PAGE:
Norovirus outbreaks are the most common cause of gastroenteritis in the U.S. Gastroenteritis is a condition where the stomach and the intestines become inflamed, which leads to side effects such as vomiting, nausea, and diarrhea.
The Centers for Disease Control and Prevention (CDC) estimate that each year Norovirus contributes to 19 to 21 million illnesses. Unfortunately, anyone at any age can contract Norovirus, but those with weakened immune systems, seniors, and young children are most susceptible to complications from Norovirus.
Norovirus cases tend to spike in the cooler and colder months of November to April, and the CDC estimate the average American will contract Norovirus at least five times in their lifespan.
Norovirus is commonly contracted by ingesting contaminated food or water, touching surfaces that have the virus on it, and coming into direct contact with another person who has Norovirus.
Late 2015 saw Norovirus outbreaks in Chipotle restaurants and Seattle retirement homes. In 2016 so far, the Kansas Department of Health and Environment is working to address the new Norovirus outbreak, which stemmed from New Theatre Restaurant in Overland Park, Kansas.
So far in the investigation, there have been over 600 reports of illness linked with the New Theatre Restaurant, stemming from visits between January 15 and January 19, 2016. There have been no new Norovirus reports since January 27, 2016.
When health inspectors went to investigate the restaurant, they began educating the staff about Norovirus, along with observing their current food safety practices and cleanup procedures. New Theatre Restaurant then partnered up with a private firm that cleaned the entire restaurant with EPA-registered disinfectant known to completely remove Norovirus bacteria.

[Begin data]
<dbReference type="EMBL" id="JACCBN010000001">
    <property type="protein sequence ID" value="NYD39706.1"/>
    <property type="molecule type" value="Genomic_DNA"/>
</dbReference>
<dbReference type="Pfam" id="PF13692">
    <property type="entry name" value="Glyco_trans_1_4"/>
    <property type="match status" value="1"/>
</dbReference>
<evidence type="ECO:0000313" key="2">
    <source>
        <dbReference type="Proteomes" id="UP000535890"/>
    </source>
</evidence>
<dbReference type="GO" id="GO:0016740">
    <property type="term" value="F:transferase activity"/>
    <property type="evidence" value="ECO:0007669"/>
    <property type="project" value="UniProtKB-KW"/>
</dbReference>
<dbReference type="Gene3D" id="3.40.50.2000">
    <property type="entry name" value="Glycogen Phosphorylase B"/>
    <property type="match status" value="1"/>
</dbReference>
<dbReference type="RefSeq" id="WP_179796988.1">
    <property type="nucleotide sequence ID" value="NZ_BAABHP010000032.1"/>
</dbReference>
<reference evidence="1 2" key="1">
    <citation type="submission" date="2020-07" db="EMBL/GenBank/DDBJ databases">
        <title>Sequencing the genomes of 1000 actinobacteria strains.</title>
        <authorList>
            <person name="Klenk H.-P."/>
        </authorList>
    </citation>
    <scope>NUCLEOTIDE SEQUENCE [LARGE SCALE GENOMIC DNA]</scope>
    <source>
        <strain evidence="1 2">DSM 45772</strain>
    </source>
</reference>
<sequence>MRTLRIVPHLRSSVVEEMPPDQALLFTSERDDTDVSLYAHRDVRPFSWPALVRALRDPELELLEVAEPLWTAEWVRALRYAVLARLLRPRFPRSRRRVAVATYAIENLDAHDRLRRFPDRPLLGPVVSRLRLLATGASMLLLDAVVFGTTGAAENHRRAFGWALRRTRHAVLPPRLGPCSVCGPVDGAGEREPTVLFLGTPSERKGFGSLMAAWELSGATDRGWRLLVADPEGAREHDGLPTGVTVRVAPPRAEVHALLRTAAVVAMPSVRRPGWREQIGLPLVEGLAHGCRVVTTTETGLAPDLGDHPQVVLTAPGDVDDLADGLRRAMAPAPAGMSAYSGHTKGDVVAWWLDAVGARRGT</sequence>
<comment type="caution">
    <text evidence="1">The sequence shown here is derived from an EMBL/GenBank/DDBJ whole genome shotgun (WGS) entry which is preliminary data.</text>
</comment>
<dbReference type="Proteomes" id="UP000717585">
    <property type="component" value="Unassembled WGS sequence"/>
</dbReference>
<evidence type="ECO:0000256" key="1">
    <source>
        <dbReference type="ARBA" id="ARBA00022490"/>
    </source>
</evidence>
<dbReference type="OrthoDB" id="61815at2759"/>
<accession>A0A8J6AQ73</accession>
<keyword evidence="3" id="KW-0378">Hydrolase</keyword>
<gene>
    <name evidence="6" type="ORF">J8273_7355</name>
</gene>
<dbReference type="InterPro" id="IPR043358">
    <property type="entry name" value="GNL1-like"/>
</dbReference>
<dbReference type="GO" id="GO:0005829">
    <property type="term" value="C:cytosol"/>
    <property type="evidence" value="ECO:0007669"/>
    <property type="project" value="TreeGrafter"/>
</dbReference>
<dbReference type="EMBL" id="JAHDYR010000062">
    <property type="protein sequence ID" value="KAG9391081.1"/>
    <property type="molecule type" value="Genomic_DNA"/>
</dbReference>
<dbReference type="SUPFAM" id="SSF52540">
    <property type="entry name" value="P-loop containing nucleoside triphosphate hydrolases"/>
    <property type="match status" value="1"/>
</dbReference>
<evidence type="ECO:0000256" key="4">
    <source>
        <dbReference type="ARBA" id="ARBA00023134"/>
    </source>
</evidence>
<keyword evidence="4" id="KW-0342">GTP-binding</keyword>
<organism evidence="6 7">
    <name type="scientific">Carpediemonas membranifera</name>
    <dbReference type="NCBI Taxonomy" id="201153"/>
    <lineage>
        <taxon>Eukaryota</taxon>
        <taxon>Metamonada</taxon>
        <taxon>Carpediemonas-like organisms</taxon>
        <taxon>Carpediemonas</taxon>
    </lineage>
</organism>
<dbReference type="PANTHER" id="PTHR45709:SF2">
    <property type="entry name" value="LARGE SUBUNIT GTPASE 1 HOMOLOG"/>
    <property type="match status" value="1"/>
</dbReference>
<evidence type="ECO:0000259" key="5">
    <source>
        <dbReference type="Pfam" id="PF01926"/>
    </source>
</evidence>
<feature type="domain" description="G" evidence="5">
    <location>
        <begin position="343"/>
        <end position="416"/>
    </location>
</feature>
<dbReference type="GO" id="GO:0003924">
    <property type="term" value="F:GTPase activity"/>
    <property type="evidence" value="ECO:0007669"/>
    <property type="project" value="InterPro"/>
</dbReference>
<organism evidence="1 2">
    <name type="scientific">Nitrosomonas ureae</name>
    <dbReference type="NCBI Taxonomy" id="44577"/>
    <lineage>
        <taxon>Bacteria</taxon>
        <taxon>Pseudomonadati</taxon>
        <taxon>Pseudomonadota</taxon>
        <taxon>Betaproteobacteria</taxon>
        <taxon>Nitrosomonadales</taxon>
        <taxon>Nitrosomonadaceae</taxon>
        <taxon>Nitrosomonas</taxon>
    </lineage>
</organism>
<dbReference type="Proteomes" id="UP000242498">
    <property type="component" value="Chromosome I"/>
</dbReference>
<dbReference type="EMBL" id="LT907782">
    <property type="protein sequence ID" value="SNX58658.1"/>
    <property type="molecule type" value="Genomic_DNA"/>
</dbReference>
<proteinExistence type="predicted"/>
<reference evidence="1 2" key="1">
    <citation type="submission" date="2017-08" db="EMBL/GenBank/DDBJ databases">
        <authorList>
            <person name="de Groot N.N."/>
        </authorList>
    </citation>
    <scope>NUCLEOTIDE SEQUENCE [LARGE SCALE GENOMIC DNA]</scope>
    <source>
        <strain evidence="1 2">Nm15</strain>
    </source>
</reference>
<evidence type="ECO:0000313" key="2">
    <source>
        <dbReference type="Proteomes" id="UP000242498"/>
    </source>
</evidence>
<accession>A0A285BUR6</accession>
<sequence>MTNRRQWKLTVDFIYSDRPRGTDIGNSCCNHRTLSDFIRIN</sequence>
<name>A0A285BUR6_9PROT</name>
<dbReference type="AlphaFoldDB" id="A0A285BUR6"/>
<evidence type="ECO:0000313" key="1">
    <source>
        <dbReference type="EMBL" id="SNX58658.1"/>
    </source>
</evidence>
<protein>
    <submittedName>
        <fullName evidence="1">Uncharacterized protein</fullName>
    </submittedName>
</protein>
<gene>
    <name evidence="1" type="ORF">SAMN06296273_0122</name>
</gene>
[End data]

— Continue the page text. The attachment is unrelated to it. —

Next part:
Anyone anywhere can catch Norovirus, but certain facilities and settings can experience outbreaks of larger numbers. Places like long-term living facilities, retirement homes, hospitals, restaurants, cruise ships, school, and other institutional settings can see influx in Norovirus, as there are large number of people situated more closely together, and so the odds of the Norovirus spreading become higher.
In a restaurant setting, Norovirus can occur due to employees not washing their hands, either because they do not have soap and water available, or because they choose not to. Employees who come to work sick, whether because of Norovirus or any other type of illness, can spread the virus to other employees and to the food. Dirty bathrooms too can cause a Norovirus outbreak – along with dirty utensils and cooking materials – essentially, anything that is dirty within the restaurant.
If garbage is not taken out often and is lingering and overflowing, that can contribute to Norovirus, too. Other scenarios for spreading the virus in a restaurant setting include having food sit out for long periods of time, employees not being honest about food preparation practices and not adhering to safe temperatures of food preparation.
If you want to protect yourself from being part of a Norovirus outbreak in 2016, follow the tips below.
Norovirus outbreaks on cruise ships are not as common as we perceive, but it’s still important to understand norovirus infection complications along with incubation periods. The Centers for Disease Control and Prevention (CDC) stated, cruise ship vessels that are part of the Vessel Sanitation Program (VSP) are required to report gastrointestinal illnesses, which occur on the ship, as reported by medical personnel, up to 24 hours prior to docking in the U.S. when coming from a foreign destination. Continue reading…
The norovirus, stomach flu, is now hitting the west coast after earlier Chipotle outbreak. Norovirus is the leading cause of adult gastroenteritis, affecting nearly 21 million Americans annually, according to the Centers for Disease Control and Prevention (CDC). The only other virus more common that norovirus is the common cold. Continue reading…